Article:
In fluid dynamics, the Navier-Stokes equations, named after Claude-Louis Navier and George Gabriel Stokes are a set of nonlinear partial differential equations that describe the flow of fluids such as liquids and gases. For example: they model weather or the movement of air in the atmosphere, ocean currents, water flow in a pipe, as well as many other fluid flow phenomena.
The Navier-Stokes equations are
for momentum conservation and
for conservation of mass. Here ρ is the density, ui (i = 1,2,3) the three components of velocity, Fi body forces (such as gravity), P the pressure, μ the dynamic viscosity, of the fluid at a point; ; Δ = eii is the divergence, and δij is the Kronecker delta. D / Dt is the substantive derivative.
If μ is uniform over the fluid, the momentum equation above simplifies to
If now in addition ρ is assumed to be constant:
Continuity Equation (assuming incompressibility):
- Simplified version of the N-S equations. Adapted from Incompressible Flow, second editon by Ronald Panton
The equations are derived by considering the mass, momentum, and energy balances for an infinitesimal control volume. The Navier-Stokes equations need to be augmented by an equation of state for compressible flows. The variables to be solved for are the velocity components, the fluid density, static pressure, and temperature. The flow is assumed to be differentiable and continuous, allowing these balances to be expressed as partial differential equations. The equations can be converted to Wilkinson equations for the secondary variables vorticity and stream function. Solution depends on the fluid properties (such as viscosity, specific heats, and thermal conductivity), and on the boundary conditions of the domain of study. For a derivation of the Navier-Stokes equations, see some of the external links listed below.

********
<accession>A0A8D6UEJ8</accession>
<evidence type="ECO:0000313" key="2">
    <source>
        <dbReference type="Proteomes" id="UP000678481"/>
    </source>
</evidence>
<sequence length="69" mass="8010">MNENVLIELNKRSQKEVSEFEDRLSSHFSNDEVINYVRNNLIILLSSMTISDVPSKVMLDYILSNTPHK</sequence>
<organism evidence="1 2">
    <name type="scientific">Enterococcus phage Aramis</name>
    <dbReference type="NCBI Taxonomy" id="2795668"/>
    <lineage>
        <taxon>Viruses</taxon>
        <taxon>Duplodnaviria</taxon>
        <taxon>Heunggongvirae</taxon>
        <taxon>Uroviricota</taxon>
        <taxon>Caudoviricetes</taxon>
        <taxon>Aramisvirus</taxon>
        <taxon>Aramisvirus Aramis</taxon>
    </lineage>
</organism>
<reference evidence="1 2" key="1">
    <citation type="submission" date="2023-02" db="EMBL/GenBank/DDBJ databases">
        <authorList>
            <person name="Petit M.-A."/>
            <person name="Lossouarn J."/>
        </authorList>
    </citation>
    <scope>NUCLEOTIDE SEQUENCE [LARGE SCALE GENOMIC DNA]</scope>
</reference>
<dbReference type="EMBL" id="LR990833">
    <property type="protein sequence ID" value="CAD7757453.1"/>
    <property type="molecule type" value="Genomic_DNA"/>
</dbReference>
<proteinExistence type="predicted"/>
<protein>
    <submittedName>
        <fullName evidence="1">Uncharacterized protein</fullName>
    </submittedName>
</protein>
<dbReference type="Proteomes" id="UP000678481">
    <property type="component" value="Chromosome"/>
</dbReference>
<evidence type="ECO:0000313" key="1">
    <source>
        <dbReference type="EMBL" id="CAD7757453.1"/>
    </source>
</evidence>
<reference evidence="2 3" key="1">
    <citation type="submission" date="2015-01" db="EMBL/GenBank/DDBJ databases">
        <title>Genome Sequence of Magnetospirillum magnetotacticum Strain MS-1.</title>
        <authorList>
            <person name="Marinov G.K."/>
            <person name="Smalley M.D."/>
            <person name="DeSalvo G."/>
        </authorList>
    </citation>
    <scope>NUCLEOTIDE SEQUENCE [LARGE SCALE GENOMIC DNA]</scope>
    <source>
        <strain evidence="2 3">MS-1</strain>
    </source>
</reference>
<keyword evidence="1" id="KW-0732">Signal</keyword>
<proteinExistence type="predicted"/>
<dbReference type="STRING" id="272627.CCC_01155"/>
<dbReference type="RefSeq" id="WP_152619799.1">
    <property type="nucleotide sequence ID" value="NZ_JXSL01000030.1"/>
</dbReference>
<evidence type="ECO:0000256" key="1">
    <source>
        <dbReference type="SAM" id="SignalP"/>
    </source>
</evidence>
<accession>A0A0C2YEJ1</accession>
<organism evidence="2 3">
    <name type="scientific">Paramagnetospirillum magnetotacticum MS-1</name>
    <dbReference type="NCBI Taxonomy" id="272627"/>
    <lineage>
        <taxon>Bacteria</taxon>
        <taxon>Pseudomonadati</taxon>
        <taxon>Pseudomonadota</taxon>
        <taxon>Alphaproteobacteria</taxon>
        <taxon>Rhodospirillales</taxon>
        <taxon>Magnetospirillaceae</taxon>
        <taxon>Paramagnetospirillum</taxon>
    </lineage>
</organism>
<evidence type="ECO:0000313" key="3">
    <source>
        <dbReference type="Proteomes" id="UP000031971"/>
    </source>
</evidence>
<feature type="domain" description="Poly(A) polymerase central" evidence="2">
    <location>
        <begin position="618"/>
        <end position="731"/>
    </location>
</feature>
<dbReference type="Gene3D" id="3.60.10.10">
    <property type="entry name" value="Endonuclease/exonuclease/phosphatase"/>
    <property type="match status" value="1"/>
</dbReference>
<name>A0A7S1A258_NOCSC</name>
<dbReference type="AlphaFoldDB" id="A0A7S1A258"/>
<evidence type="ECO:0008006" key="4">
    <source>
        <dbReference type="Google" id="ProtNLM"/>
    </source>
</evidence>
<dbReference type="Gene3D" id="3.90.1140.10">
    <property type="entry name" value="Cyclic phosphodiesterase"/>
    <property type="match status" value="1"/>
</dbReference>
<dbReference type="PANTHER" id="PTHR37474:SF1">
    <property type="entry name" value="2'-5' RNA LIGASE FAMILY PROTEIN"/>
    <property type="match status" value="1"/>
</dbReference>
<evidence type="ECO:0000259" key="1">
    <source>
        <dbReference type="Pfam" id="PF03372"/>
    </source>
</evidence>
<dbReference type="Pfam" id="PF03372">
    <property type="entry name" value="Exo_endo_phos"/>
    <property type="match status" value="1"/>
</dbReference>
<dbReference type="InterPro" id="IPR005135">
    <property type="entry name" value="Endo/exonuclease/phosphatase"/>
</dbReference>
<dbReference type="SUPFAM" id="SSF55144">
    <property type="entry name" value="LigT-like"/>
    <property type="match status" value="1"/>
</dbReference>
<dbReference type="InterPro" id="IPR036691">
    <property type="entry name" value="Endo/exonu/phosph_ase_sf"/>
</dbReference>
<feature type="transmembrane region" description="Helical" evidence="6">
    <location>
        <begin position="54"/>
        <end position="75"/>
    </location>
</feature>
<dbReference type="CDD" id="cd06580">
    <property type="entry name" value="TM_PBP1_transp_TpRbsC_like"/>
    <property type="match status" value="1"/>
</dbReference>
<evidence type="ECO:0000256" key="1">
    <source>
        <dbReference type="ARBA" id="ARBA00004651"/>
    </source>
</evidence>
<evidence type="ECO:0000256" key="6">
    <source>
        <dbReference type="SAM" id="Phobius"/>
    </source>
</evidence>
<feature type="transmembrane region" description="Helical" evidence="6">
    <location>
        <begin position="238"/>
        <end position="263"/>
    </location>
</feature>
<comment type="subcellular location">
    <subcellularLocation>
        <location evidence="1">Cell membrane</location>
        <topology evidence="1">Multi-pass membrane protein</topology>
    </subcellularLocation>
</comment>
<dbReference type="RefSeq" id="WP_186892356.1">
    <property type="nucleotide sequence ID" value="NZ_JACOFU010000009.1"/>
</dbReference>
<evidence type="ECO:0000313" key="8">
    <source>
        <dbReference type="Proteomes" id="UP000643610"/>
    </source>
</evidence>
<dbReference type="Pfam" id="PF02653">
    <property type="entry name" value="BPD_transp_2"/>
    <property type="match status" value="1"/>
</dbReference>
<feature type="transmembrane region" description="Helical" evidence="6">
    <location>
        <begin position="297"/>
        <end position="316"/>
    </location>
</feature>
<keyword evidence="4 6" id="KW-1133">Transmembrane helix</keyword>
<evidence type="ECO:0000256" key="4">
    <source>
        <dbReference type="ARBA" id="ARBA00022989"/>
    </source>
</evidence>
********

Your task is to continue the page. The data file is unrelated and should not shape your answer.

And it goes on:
Note that the Navier-Stokes equations can only describe fluid flow approximately and that, at very small scales or under extreme conditions, real fluids made out of mixtures of discrete molecules and other material, such as suspended particles and dissolved gases, will produce different results from the continuous and homogeneous fluids modelled by the Navier-Stokes equations. Depending on the Knudsen number of the problem, statistical mechanics may be a more appropriate approach. However, the Navier-Stokes equations are useful for a wide range of practical problems, providing their limitations are borne in mind.
Although the full, unsteady Navier-Stokes equations correctly describe nearly all flows of practical interest they are too complex for practical solution in many cases and a special "reduced" form of the full equations is often used instead — these are the Reynolds-averaged Navier-Stokes (RANS) equations. The solution of the full steady Navier-Stokes equations is sufficiently accurate alone for cases where the fluid flow is laminar. For turbulent flows the Reynolds-averaged form of the equations are most commonly used. The RANS form of the equations introduce new terms that reflect the additional modelling of the small turbulent motions.
Solution of flow equations by numerical methods is called computational fluid dynamics.
It is a famous open question whether smooth initial conditions always lead to smooth solutions for all times; a $1,000,000 prize was offered in May 2000 by the Clay Mathematics Institute for the answer to this question.
- The Clay Mathematics Institute's Navier-Stokes equation prize
- A good derivation of the Navier-Stokes equations
- Derivation of the Navier-Stokes equations
- NASA page on the Navier-Stokes equations